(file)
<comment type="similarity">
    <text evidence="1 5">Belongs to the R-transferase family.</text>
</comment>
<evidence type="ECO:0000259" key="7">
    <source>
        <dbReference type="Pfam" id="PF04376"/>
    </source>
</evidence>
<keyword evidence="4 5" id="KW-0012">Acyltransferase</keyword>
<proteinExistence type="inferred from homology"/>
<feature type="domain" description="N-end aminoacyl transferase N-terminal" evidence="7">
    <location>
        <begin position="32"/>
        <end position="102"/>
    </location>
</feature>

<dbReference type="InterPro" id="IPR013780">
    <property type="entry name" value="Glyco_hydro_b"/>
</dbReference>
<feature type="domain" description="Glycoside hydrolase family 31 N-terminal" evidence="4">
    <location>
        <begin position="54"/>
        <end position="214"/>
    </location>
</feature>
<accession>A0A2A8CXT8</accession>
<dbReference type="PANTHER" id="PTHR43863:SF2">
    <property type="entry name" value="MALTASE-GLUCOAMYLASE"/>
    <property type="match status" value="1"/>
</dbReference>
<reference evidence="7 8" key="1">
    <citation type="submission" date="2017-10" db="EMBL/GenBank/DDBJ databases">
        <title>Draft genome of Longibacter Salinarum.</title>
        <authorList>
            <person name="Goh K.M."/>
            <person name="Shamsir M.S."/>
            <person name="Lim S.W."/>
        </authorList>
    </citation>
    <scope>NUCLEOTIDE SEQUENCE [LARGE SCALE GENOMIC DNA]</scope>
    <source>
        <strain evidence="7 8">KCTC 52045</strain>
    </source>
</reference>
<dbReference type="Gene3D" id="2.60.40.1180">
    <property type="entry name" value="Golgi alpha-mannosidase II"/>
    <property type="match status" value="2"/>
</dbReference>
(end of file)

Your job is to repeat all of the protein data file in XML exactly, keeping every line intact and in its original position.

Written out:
<comment type="similarity">
    <text evidence="1 5">Belongs to the R-transferase family.</text>
</comment>
<evidence type="ECO:0000259" key="7">
    <source>
        <dbReference type="Pfam" id="PF04376"/>
    </source>
</evidence>
<keyword evidence="4 5" id="KW-0012">Acyltransferase</keyword>
<proteinExistence type="inferred from homology"/>
<feature type="domain" description="N-end aminoacyl transferase N-terminal" evidence="7">
    <location>
        <begin position="32"/>
        <end position="102"/>
    </location>
</feature>

<dbReference type="InterPro" id="IPR013780">
    <property type="entry name" value="Glyco_hydro_b"/>
</dbReference>
<feature type="domain" description="Glycoside hydrolase family 31 N-terminal" evidence="4">
    <location>
        <begin position="54"/>
        <end position="214"/>
    </location>
</feature>
<accession>A0A2A8CXT8</accession>
<dbReference type="PANTHER" id="PTHR43863:SF2">
    <property type="entry name" value="MALTASE-GLUCOAMYLASE"/>
    <property type="match status" value="1"/>
</dbReference>
<reference evidence="7 8" key="1">
    <citation type="submission" date="2017-10" db="EMBL/GenBank/DDBJ databases">
        <title>Draft genome of Longibacter Salinarum.</title>
        <authorList>
            <person name="Goh K.M."/>
            <person name="Shamsir M.S."/>
            <person name="Lim S.W."/>
        </authorList>
    </citation>
    <scope>NUCLEOTIDE SEQUENCE [LARGE SCALE GENOMIC DNA]</scope>
    <source>
        <strain evidence="7 8">KCTC 52045</strain>
    </source>
</reference>
<dbReference type="Gene3D" id="2.60.40.1180">
    <property type="entry name" value="Golgi alpha-mannosidase II"/>
    <property type="match status" value="2"/>
</dbReference>